Franz-Ulrich Hartl
  • 2011 Albert Lasker Basic Medical Research Award


German biochemist and Managing Director of the Max Planck Institute of Biochemistry. He is known for his pioneering work in the field of protein-mediated protein folding and is a recipient of the 2011 Lasker Award along with Arthur L. Horwich for their discoveries concerning the cell's protein-folding machinery

Education and Work Experience

1985, Dr. Institute of Physiological Chemistry, University of Munich
1989-1990, Postdoctoral Fellow, UCLA
1993-1997, Member (with tenure), Program in Cellular Biochemistry and Biophysics, Sloan-Kettering Institute
1997-Present, Director of Max Planck Institute for Biochemistry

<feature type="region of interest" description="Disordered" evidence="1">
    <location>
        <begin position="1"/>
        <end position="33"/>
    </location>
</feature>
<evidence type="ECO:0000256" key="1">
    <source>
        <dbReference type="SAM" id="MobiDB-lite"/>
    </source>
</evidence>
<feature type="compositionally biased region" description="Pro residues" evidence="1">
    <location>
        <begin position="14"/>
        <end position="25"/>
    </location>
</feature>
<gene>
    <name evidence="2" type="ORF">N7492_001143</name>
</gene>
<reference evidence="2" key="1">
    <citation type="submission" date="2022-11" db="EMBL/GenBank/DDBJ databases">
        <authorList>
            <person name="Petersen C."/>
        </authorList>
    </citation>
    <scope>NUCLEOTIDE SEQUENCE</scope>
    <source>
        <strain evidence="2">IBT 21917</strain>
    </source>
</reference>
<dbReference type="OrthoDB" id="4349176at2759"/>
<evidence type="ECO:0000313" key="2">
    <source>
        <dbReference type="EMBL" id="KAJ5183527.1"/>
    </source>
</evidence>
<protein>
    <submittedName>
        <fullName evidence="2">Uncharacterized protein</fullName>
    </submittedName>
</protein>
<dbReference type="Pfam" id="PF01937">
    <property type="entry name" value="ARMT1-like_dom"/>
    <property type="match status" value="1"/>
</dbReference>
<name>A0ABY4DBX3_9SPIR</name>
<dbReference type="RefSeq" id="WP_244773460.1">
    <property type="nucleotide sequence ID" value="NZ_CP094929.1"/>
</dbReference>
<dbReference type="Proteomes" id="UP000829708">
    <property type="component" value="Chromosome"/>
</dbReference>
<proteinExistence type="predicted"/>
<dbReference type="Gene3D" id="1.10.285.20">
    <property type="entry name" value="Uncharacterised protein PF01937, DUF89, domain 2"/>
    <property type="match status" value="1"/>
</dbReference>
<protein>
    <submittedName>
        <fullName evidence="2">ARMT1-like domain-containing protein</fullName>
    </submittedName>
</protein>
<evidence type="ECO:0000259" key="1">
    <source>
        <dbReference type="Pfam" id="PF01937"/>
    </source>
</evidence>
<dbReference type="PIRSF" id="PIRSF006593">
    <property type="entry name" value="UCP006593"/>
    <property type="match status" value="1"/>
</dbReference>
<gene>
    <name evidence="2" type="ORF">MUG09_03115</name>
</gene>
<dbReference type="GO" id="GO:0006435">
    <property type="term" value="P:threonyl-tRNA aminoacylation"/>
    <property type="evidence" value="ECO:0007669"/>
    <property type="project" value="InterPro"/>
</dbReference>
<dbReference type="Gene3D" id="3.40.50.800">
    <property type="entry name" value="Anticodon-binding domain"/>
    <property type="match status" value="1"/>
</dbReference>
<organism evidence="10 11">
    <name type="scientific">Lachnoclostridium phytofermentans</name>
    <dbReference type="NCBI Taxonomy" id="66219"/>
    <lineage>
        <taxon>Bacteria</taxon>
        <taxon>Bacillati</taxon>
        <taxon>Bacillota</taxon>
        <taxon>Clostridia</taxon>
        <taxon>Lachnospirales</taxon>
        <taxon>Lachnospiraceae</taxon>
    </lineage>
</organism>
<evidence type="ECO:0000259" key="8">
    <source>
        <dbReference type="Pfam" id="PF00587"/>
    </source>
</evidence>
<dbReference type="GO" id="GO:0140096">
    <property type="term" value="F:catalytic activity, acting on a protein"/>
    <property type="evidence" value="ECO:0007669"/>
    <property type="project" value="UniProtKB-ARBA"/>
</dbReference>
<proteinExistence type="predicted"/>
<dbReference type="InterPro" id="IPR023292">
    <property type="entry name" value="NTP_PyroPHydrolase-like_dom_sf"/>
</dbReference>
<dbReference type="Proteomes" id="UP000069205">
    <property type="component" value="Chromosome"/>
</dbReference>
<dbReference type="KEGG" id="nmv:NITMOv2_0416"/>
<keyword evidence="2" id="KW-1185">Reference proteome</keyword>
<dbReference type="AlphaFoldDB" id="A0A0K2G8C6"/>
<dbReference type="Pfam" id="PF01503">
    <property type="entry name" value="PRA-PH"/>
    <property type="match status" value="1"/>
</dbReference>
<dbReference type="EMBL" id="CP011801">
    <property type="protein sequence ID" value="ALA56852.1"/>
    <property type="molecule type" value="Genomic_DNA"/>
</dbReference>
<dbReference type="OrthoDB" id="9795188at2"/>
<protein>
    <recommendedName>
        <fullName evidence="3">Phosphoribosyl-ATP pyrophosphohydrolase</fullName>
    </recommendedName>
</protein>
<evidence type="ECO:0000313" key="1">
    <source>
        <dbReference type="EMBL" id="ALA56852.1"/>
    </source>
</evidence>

Honors and Awards

2004, Gairdner Foundation International Award
2011, Albert Lasker Basic Medical Research Award
2012, Shaw Prize in Life Science and Medicine
2019, Breakthrough Prize in Life Sciences

Major Academic Achievements

Franz-Ulrich Hartl and Arthur L. Horwich’s research has discovered that not all proteins can fold inside cells by themselves. They determined that a protein called Chaperonin acts as a cage-like folding “machine” that provides a safe place for proteins to fold, away from outside interference. “By unravelling the mysterious workings of these amazing machines, the researchers gave the medical world a key understanding of how proteins reach their biological potential”, says Maria C. Freire, President of the Lasker Foundation. Because faulty proteins also play a role in neurodegenerative diseases such as Alzheimer’s or Parkinson, Hartl’s results could contribute significantly to developing new drugs for the treatment of these diseases.